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Mistake Proofing

Mistake proofing devices, also called poka yokes, are the most effective way to improve quality. In a nutshell, a process or product is designed in which a mistake is impossible.

This problem prevention is targeted at specific errors. In order to mistake proof a process, one must have an understanding of the way the process can fail. Mistake proofing can be done proactively by considering likely quality problems, or it can be done reactively as a countermeasure to actual quality issues. A single process step may have multiple mistake proofing devices built into it if there are many ways the process can fail.

Read more about this topic below.

At their core, most mistake proofing devices check just a few things:

  • Orientation: Is the product oriented in the right direction?
  • Counts: Is the correct quantity of parts installed?
  • Size: It the product too large or too small?
  • Configuration: Are the right components installed?
  • Presence: Are all the proper parts, holes, etc. present and accounted for?

Mistake proofing devices may be physical barriers, switches, electronic eyes, or any other method that triggers a stoppage. To be clear, the stoppage is not necessarily a line stop. It may be a simple speed bump. An example would be asymmetrical parts. An operator would try to install them incorrectly, recognize they don’t fit, and then quickly flip over the part. The stoppage may be only a second or two.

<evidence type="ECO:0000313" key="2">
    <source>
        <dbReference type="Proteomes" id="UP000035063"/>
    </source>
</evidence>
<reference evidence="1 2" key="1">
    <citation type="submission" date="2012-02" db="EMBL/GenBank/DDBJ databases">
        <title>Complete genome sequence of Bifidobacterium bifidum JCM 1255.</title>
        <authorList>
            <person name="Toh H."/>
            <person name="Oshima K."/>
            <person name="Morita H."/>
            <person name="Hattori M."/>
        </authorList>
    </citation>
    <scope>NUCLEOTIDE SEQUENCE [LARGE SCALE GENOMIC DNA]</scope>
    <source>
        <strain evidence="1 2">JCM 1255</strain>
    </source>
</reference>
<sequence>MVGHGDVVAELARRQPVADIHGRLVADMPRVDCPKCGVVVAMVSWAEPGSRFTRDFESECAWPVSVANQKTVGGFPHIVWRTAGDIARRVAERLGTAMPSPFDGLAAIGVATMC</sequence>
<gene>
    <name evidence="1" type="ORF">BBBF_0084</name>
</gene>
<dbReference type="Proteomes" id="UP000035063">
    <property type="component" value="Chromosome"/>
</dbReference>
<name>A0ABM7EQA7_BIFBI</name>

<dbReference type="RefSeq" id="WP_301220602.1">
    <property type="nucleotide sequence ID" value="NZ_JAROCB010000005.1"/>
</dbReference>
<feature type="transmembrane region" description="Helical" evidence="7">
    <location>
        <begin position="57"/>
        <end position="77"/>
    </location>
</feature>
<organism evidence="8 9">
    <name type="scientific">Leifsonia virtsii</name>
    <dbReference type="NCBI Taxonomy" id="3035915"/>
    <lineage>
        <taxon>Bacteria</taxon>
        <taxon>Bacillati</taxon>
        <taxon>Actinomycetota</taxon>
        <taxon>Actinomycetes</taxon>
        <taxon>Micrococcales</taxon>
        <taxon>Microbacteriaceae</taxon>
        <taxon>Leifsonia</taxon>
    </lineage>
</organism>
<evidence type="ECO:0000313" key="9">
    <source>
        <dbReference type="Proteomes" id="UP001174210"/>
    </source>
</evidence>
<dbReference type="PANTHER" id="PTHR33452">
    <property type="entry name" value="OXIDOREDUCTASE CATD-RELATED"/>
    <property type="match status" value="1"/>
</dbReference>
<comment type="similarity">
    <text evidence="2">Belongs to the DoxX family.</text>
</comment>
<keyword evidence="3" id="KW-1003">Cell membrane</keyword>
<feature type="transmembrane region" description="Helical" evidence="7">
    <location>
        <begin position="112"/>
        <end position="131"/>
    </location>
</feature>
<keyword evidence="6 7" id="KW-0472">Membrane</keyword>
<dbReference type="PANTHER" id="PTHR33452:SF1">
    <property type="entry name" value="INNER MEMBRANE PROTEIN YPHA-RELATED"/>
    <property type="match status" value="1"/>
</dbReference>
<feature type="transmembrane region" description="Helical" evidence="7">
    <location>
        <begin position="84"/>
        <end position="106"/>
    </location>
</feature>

The key to a solid mistake proofing device is that it can’t be forgotten or missed. For example, a gauge, commonly considered a mistake proofing device, is really not a poka yoke. It must be actively and correctly used, and if it is not, the product can still make it down the line.

Some people try to build anti-bypass methods into their mistake proofing. I generally don’t recommend that, as it takes a lot of extra effort, plus it is not the root cause of the problem. The real problem in those cases lies in leadership or ethics.

Finally, mistake proofing is not just for shop floor work. Office workers have a variety of mistake proofing devices in their jobs as well. Computer programs limit data fields or cords plug in only certain ways.

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